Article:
By Matt Pearce and W.J. Hennigan
After days of demonstrations and unrest, Baltimore Mayor Stephanie Rawlings-Blake lifted the 10 p.m. curfew across the city, sparking a burst of celebrations.
"Effective immediately, I have rescinded my order instituting a citywide curfew," Rawlings-Blake said in a statement Sunday morning. "My goal has always been to not have the curfew in place a single day longer than was necessary."
The curfew was first enforced Tuesday night, a day after looting and arson broke out after the wake for 25-year-old Freddie Gray. Gray suffered a spinal injury while being transported in a police van. He died a week later on April 19.
Many Baltimore residents had become irritated with the curfew and the mayor after multiple days of peaceful protests. Their frustration grew after State's Attorney Marilyn Mosby on Friday announced criminal charges against all six police officers accused of involvement in Gray's death.
"My No. 1 priority in instituting a curfew was to ensure the public peace, safety, health and welfare of Baltimore citizens," Rawlings-Blake said. "It was not an easy decision, but one I felt was necessary to help our city restore calm."
There are still 3,000 Maryland National Guard members spread across Baltimore's streets, standing in tan camouflage uniforms and armed with assault rifles.
Police said that since April 30, at least 486 people have been arrested. On Saturday, 42 adults and four juveniles were arrested on what was the final night of the city's controversial curfew, Baltimore Police Capt. Eric Kowalczyk said Sunday.
"Over the weekend we've seen peace," said Kowalczyk, who did not give a breakdown on the charges involved in Saturday night's arrests. "Our focus is on asking people to continue to be peaceful."
Mondawmin Mall, where looters hauled away thousands of dollars' worth of merchandise in previous unrest, reopened in West Baltimore on Sunday afternoon.
At the intersection of North and Pennsylvania avenues _ the daily gathering spot for the protesters since Monday _ the mess of shattered windows, rocks and other signs of unrest were long gone.
Traffic passed through uninterrupted and people came and went, walking to neighbor's homes, corner shops or grocery stores.
Many attended church, heeding Maryland Gov. Larry Hogan's call for a statewide "Day of Prayer and Peace" after last week's nonstop demonstrations.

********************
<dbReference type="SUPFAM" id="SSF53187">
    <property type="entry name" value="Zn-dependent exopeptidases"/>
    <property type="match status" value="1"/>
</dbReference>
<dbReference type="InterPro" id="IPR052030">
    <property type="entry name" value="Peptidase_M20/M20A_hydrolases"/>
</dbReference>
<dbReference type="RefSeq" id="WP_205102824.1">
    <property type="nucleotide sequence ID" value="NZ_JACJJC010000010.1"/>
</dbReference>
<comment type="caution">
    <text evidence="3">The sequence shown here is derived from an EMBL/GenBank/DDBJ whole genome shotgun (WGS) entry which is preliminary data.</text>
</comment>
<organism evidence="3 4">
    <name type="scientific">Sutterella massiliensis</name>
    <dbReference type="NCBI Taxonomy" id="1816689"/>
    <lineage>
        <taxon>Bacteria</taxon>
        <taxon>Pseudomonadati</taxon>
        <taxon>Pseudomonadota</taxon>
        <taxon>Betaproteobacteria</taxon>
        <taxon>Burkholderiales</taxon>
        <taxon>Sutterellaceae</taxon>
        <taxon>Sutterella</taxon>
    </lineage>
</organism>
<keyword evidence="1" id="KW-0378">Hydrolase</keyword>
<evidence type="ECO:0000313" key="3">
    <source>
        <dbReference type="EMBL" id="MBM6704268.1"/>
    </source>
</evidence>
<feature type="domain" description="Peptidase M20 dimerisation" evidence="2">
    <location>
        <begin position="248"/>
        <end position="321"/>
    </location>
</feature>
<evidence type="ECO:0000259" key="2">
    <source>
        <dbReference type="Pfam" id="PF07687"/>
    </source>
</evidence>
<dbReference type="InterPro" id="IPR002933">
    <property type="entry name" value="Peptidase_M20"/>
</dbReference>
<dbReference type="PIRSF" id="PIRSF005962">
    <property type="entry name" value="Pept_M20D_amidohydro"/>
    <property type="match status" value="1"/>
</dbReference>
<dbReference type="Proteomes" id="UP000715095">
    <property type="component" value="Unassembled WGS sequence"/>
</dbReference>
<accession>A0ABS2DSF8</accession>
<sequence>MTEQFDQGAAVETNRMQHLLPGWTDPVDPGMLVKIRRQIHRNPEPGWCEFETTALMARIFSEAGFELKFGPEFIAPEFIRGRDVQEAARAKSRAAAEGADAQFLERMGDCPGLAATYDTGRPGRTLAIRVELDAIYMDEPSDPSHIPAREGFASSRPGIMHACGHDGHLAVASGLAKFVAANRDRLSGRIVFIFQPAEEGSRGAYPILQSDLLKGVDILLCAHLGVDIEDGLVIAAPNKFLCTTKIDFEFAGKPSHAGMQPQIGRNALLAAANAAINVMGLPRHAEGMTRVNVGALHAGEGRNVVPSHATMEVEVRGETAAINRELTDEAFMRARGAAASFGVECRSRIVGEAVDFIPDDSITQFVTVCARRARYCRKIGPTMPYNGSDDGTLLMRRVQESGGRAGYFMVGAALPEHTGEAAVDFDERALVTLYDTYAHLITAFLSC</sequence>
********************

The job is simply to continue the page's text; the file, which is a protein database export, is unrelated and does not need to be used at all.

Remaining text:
"As we begin to rebuild and restore, let us renew our faith in the true spirit of our city and its people," he said in a statement. "I pray that (Sunday) will be a day of reflection and will serve as a foundation for how we all conduct ourselves in the days and months to come."
Inside the massive New Shiloh Baptist Church in West Baltimore, the morning light streamed through the orange-tinted stained glass windows as pastor Harold A. Carter Jr. preached to a rapt audience from the pulpit.
The church is where Gray's funeral was held less than a week earlier.
"Unless one is sleeping like Rip Van Winkle or under a rock ... everyone is mindful of all that has been transpiring here in our city," he said. "In spite of the aftermath of Monday evening and into Tuesday ... God is still watching over us."
Minutes later, those gathered _ the men dressed in pristine suits and women in bright dresses _ held one another's hands as they sang "Amazing Grace."
Carter said there were challenges ahead, but they will be overcome.
"The worst thing anybody can tell us is that we can't," he said to an applauding crowd. "We don't handle 'can't' well. Saying 'can't' to us is like saying 'sick 'em' to a dog. When you say 'can't' to us, you better get out of (the) way ... because that's the kind of spirit that's inside of us."
(Hennigan reported from Baltimore; Los Angeles Times staff writer Pearce reported from Los Angeles. Times staff writer Lauren Raab in Los Angeles contributed to this report.)
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